Lauda Air Crash, 26 May, 1991: Thailand’s Worst Ever

Hardly a week goes without someone sending me an email out of the blue via Very often it’s just an old friend/acquaintance of mine whose found me blogs by chance, then occasionally an email concerning an old blog of mine. Rarely, however, do I get an email as touching as one received a few weeks back from a young Austrian woman. I’ll call her ‘J’.

‘J’s parents perished on the fateful night of May 26, 1991 when Lauda Air Flight Number 004 disintegrated at 4,000 foot over what is now Phu Toei national park in Suphanburi province. None of the 223 onboard survived the crash, making it the worst air crash ever over Thai soil. I once blogged on Phu Toei national park mentioning the site of the crash and that’s how I was found by ‘J’.

Unfortunately, since the tragedy occurred before the advent of the Internet there is very little information about the site of the crash etc… on the Internet. ‘J’ wanted know all that I knew about it and only after searching in Thai language did I manage to find the one single video on YouTube. This was of the actual crash site where plenty of the air crash still remains. The video is very creepy, but the Thai couple who shot it appear to be enjoying their day out. (after 1:30)

After corresponding with ‘J’, some of the things she mentioned certainly correlated with some of the stuff I had heard of the crash from folk here in Suphan. One of the saddest things to learn about some of the locals who went to ‘help’ is that they scavenged loads. Anything they could get their hands on they took. Contrary to what ‘J’ said and what it says on the Wikipedia entry, the scavengers were not local villagers. The crash site was in one of the remotest parts of Thailand, and according to a couple of rangers I spoke to “It took a couple of days of cutting through the thick jungle”. It was obviously the ‘rescuers’ who helped themselves to every valuable in sight. And according to ‘J’ the only thing left in her father’s bag were sadly pictures of her. She was just 3 years old at the time.

Realizing that there must be plenty of younger relatives looking for information on the Internet about the crash, I think it’s only right to give them a bit more info. I had been to the crash site already as blogged (see link below) but never the cemetery, so yesterday it was time to go.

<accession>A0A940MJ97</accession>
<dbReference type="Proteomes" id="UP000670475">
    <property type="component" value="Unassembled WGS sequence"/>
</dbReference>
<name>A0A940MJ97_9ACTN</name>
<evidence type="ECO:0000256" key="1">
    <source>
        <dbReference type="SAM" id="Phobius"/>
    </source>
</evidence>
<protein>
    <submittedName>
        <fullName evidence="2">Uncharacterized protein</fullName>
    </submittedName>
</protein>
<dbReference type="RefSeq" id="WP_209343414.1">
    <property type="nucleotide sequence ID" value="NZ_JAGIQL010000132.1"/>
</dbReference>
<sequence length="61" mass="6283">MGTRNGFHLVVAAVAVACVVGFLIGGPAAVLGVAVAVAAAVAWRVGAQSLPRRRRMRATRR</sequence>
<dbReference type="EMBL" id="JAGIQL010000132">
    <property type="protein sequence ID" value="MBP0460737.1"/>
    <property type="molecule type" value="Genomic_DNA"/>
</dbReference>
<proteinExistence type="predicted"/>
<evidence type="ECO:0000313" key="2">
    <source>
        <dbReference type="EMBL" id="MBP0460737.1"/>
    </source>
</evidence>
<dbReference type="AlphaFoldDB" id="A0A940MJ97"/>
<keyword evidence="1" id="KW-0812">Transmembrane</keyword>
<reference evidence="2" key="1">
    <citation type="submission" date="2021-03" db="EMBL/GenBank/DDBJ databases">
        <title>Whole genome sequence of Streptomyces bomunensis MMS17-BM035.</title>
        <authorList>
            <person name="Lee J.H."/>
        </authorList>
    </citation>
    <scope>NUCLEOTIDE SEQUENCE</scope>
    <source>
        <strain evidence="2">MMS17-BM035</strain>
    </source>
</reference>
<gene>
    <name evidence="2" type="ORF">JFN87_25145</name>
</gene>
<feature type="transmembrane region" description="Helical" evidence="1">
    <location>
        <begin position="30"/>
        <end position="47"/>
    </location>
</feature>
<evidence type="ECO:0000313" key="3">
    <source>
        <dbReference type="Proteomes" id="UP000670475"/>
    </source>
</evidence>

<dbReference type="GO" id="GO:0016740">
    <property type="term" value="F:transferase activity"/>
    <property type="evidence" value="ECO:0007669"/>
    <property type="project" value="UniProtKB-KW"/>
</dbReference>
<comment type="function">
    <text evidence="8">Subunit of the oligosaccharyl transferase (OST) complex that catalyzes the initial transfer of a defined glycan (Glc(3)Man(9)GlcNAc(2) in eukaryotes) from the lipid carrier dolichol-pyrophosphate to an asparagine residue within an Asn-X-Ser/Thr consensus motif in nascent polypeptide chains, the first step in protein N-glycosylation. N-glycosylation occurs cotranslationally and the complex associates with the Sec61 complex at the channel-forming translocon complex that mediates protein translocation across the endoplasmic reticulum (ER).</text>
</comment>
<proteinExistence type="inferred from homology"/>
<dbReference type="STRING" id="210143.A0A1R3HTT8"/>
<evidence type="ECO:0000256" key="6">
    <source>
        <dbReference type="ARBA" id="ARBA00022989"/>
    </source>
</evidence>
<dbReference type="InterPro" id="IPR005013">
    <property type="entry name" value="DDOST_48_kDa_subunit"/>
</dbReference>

Lauda Air cemetery, located in Tha Sadej sub-district of Suphanburi, is around 90km away from the actual crash site. It is not easy to find and there is certainly no public transportation going directly past. The place is very pretty but my Australian friend who I went with felt that it appeared less cared for than it used to be. There are two huge plaques bearing the names of all those who died, but sadly due to wear and tear some of the names can hardly be made out anymore. The names of a certain Thai family stick straight out as there were 5 of them, but according to the caretaker I spoke to, 8 of the same family were aboard – awful. The chief family member was the governor of Chiang Mai. In front of the name plaques is a small burial area probably for those who were too disfigured to be recognized. A crucifix marks the spot and there’s another small plaque with the names of those buried there.

My friend and I wondered about who had recently laid some fresh-looking orchards and even a small bottle of holy water with its label written in German. When we first arrived the place was deserted but fortunately one of the caretakers soon arrived, an elderly local woman. The first question I asked was concerning the amount of foreign visitors who come and I was surprised to learn “Just yesterday the parents of one of the air-hostesses came along with their son”. She went on explain that even after 18 years, many relatives of the deceased still come to the cemetery on an annual basis.

According to the caretaker, the land for the cemetery was bought and given by the family of the Chiang Mai governor (yes, guess that Lauda Air couldn’t legally purchase land here). I asked her about the funding for the upkeep and was told that Lauda Air transfer’s the huge sum of 5,000baht per month (100 euros) to the bank account of a local official. She is given an ATM card and withdraws it every month. There are 2 caretakers who take turns looking after the place and there are even quarters for them to stay. So, that’s about it, not too much info, but hopefully enough for some relevant folk in the future who will find this blog via Google.

To get to Lauda Air cemetery. From Suphanburi town drive along (14km) in the direction of Don Chedi district until you come to Tha Sadet. On your left is the beautiful well-known Wat Sra Kaew temple. Here you will see a sign in English telling you it is 2km to your left. Follow that and the next sign at 1km. If you fancy going, I have pics of the signs so maybe making it easier for you to find.

For more pics and info: Lauda Air 004 Crash

Related blog: Truly Unseen: Phu Toei National Park

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